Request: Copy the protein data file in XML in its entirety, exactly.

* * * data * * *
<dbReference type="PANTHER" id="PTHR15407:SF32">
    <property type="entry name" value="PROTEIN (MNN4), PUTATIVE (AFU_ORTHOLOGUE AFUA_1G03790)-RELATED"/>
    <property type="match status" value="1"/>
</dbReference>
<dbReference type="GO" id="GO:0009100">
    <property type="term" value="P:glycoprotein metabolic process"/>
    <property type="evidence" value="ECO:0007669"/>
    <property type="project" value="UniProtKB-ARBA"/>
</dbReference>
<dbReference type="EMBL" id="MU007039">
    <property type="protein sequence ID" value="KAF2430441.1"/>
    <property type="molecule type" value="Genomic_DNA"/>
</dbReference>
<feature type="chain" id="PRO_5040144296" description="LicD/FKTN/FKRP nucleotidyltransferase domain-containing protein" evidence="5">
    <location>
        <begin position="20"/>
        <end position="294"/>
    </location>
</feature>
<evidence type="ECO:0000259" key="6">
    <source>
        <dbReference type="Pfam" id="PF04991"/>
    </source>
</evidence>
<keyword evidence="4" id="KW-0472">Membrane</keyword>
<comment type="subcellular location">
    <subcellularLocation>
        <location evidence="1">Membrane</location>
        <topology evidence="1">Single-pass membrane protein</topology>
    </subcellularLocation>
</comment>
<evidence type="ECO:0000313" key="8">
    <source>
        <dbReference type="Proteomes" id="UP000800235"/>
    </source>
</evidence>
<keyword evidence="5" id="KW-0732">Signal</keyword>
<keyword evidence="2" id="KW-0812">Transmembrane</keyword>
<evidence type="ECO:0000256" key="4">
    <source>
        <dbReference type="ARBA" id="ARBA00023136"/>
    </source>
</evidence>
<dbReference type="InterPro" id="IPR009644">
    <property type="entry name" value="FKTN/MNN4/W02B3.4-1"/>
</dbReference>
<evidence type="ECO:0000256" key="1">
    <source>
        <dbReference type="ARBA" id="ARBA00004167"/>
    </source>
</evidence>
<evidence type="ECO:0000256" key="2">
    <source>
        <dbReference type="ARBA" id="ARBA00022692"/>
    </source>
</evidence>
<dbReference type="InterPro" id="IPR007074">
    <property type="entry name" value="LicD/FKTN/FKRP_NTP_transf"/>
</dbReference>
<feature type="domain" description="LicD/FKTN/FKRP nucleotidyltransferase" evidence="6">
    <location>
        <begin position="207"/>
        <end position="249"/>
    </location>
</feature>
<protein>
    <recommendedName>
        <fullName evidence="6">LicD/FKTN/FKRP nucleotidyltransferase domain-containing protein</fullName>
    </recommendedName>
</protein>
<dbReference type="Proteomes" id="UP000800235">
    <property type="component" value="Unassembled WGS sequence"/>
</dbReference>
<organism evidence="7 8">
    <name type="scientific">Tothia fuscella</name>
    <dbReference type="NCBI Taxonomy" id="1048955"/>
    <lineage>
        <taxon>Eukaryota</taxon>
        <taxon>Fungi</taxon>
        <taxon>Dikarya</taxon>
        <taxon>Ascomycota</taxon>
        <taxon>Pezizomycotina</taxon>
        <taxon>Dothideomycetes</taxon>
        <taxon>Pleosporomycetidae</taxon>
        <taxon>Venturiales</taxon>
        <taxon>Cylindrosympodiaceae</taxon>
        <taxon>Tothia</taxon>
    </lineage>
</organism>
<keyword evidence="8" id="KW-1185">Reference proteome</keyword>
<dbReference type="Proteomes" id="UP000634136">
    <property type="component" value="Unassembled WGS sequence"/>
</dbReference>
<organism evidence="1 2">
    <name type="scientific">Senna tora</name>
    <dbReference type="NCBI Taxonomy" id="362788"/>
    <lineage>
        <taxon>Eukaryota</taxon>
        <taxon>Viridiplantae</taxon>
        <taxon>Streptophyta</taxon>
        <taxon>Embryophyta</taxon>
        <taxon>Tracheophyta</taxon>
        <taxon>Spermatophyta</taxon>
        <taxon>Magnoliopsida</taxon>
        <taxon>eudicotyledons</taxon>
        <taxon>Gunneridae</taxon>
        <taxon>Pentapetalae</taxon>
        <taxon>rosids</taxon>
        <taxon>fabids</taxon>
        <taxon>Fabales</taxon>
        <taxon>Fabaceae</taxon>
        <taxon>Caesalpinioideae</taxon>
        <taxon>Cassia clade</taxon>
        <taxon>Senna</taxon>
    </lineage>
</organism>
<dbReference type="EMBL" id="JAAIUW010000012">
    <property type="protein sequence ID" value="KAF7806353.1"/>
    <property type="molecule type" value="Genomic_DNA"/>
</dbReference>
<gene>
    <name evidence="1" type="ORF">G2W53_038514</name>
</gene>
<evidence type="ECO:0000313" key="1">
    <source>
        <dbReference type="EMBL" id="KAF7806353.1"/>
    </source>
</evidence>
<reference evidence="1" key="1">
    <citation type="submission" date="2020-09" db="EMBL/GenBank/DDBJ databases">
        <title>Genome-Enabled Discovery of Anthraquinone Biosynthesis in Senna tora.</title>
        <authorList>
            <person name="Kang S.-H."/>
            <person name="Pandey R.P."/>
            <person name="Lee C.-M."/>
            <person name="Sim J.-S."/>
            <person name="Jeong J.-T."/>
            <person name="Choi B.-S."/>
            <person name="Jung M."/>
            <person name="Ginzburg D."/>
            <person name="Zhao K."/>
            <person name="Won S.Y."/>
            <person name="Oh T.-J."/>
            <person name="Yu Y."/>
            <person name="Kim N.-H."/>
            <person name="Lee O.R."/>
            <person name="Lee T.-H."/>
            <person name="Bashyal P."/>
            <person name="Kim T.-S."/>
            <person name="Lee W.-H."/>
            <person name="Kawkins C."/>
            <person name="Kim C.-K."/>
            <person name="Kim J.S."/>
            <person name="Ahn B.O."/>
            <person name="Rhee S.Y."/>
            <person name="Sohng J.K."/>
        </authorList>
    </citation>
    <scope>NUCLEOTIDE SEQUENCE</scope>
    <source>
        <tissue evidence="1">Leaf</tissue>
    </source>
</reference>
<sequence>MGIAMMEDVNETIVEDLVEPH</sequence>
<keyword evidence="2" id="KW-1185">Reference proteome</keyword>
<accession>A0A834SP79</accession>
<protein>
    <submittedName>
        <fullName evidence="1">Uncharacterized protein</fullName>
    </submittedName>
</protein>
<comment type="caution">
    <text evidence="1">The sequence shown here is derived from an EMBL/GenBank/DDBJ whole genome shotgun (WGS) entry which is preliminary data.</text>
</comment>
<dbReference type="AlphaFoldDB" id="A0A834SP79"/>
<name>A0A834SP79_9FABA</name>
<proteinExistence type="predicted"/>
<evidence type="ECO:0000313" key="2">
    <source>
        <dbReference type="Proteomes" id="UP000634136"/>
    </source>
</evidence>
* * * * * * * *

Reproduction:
<dbReference type="PANTHER" id="PTHR15407:SF32">
    <property type="entry name" value="PROTEIN (MNN4), PUTATIVE (AFU_ORTHOLOGUE AFUA_1G03790)-RELATED"/>
    <property type="match status" value="1"/>
</dbReference>
<dbReference type="GO" id="GO:0009100">
    <property type="term" value="P:glycoprotein metabolic process"/>
    <property type="evidence" value="ECO:0007669"/>
    <property type="project" value="UniProtKB-ARBA"/>
</dbReference>
<dbReference type="EMBL" id="MU007039">
    <property type="protein sequence ID" value="KAF2430441.1"/>
    <property type="molecule type" value="Genomic_DNA"/>
</dbReference>
<feature type="chain" id="PRO_5040144296" description="LicD/FKTN/FKRP nucleotidyltransferase domain-containing protein" evidence="5">
    <location>
        <begin position="20"/>
        <end position="294"/>
    </location>
</feature>
<evidence type="ECO:0000259" key="6">
    <source>
        <dbReference type="Pfam" id="PF04991"/>
    </source>
</evidence>
<keyword evidence="4" id="KW-0472">Membrane</keyword>
<comment type="subcellular location">
    <subcellularLocation>
        <location evidence="1">Membrane</location>
        <topology evidence="1">Single-pass membrane protein</topology>
    </subcellularLocation>
</comment>
<evidence type="ECO:0000313" key="8">
    <source>
        <dbReference type="Proteomes" id="UP000800235"/>
    </source>
</evidence>
<keyword evidence="5" id="KW-0732">Signal</keyword>
<keyword evidence="2" id="KW-0812">Transmembrane</keyword>
<evidence type="ECO:0000256" key="4">
    <source>
        <dbReference type="ARBA" id="ARBA00023136"/>
    </source>
</evidence>
<dbReference type="InterPro" id="IPR009644">
    <property type="entry name" value="FKTN/MNN4/W02B3.4-1"/>
</dbReference>
<evidence type="ECO:0000256" key="1">
    <source>
        <dbReference type="ARBA" id="ARBA00004167"/>
    </source>
</evidence>
<evidence type="ECO:0000256" key="2">
    <source>
        <dbReference type="ARBA" id="ARBA00022692"/>
    </source>
</evidence>
<dbReference type="InterPro" id="IPR007074">
    <property type="entry name" value="LicD/FKTN/FKRP_NTP_transf"/>
</dbReference>
<feature type="domain" description="LicD/FKTN/FKRP nucleotidyltransferase" evidence="6">
    <location>
        <begin position="207"/>
        <end position="249"/>
    </location>
</feature>
<protein>
    <recommendedName>
        <fullName evidence="6">LicD/FKTN/FKRP nucleotidyltransferase domain-containing protein</fullName>
    </recommendedName>
</protein>
<dbReference type="Proteomes" id="UP000800235">
    <property type="component" value="Unassembled WGS sequence"/>
</dbReference>
<organism evidence="7 8">
    <name type="scientific">Tothia fuscella</name>
    <dbReference type="NCBI Taxonomy" id="1048955"/>
    <lineage>
        <taxon>Eukaryota</taxon>
        <taxon>Fungi</taxon>
        <taxon>Dikarya</taxon>
        <taxon>Ascomycota</taxon>
        <taxon>Pezizomycotina</taxon>
        <taxon>Dothideomycetes</taxon>
        <taxon>Pleosporomycetidae</taxon>
        <taxon>Venturiales</taxon>
        <taxon>Cylindrosympodiaceae</taxon>
        <taxon>Tothia</taxon>
    </lineage>
</organism>
<keyword evidence="8" id="KW-1185">Reference proteome</keyword>
<dbReference type="Proteomes" id="UP000634136">
    <property type="component" value="Unassembled WGS sequence"/>
</dbReference>
<organism evidence="1 2">
    <name type="scientific">Senna tora</name>
    <dbReference type="NCBI Taxonomy" id="362788"/>
    <lineage>
        <taxon>Eukaryota</taxon>
        <taxon>Viridiplantae</taxon>
        <taxon>Streptophyta</taxon>
        <taxon>Embryophyta</taxon>
        <taxon>Tracheophyta</taxon>
        <taxon>Spermatophyta</taxon>
        <taxon>Magnoliopsida</taxon>
        <taxon>eudicotyledons</taxon>
        <taxon>Gunneridae</taxon>
        <taxon>Pentapetalae</taxon>
        <taxon>rosids</taxon>
        <taxon>fabids</taxon>
        <taxon>Fabales</taxon>
        <taxon>Fabaceae</taxon>
        <taxon>Caesalpinioideae</taxon>
        <taxon>Cassia clade</taxon>
        <taxon>Senna</taxon>
    </lineage>
</organism>
<dbReference type="EMBL" id="JAAIUW010000012">
    <property type="protein sequence ID" value="KAF7806353.1"/>
    <property type="molecule type" value="Genomic_DNA"/>
</dbReference>
<gene>
    <name evidence="1" type="ORF">G2W53_038514</name>
</gene>
<evidence type="ECO:0000313" key="1">
    <source>
        <dbReference type="EMBL" id="KAF7806353.1"/>
    </source>
</evidence>
<reference evidence="1" key="1">
    <citation type="submission" date="2020-09" db="EMBL/GenBank/DDBJ databases">
        <title>Genome-Enabled Discovery of Anthraquinone Biosynthesis in Senna tora.</title>
        <authorList>
            <person name="Kang S.-H."/>
            <person name="Pandey R.P."/>
            <person name="Lee C.-M."/>
            <person name="Sim J.-S."/>
            <person name="Jeong J.-T."/>
            <person name="Choi B.-S."/>
            <person name="Jung M."/>
            <person name="Ginzburg D."/>
            <person name="Zhao K."/>
            <person name="Won S.Y."/>
            <person name="Oh T.-J."/>
            <person name="Yu Y."/>
            <person name="Kim N.-H."/>
            <person name="Lee O.R."/>
            <person name="Lee T.-H."/>
            <person name="Bashyal P."/>
            <person name="Kim T.-S."/>
            <person name="Lee W.-H."/>
            <person name="Kawkins C."/>
            <person name="Kim C.-K."/>
            <person name="Kim J.S."/>
            <person name="Ahn B.O."/>
            <person name="Rhee S.Y."/>
            <person name="Sohng J.K."/>
        </authorList>
    </citation>
    <scope>NUCLEOTIDE SEQUENCE</scope>
    <source>
        <tissue evidence="1">Leaf</tissue>
    </source>
</reference>
<sequence>MGIAMMEDVNETIVEDLVEPH</sequence>
<keyword evidence="2" id="KW-1185">Reference proteome</keyword>
<accession>A0A834SP79</accession>
<protein>
    <submittedName>
        <fullName evidence="1">Uncharacterized protein</fullName>
    </submittedName>
</protein>
<comment type="caution">
    <text evidence="1">The sequence shown here is derived from an EMBL/GenBank/DDBJ whole genome shotgun (WGS) entry which is preliminary data.</text>
</comment>
<dbReference type="AlphaFoldDB" id="A0A834SP79"/>
<name>A0A834SP79_9FABA</name>
<proteinExistence type="predicted"/>
<evidence type="ECO:0000313" key="2">
    <source>
        <dbReference type="Proteomes" id="UP000634136"/>
    </source>
</evidence>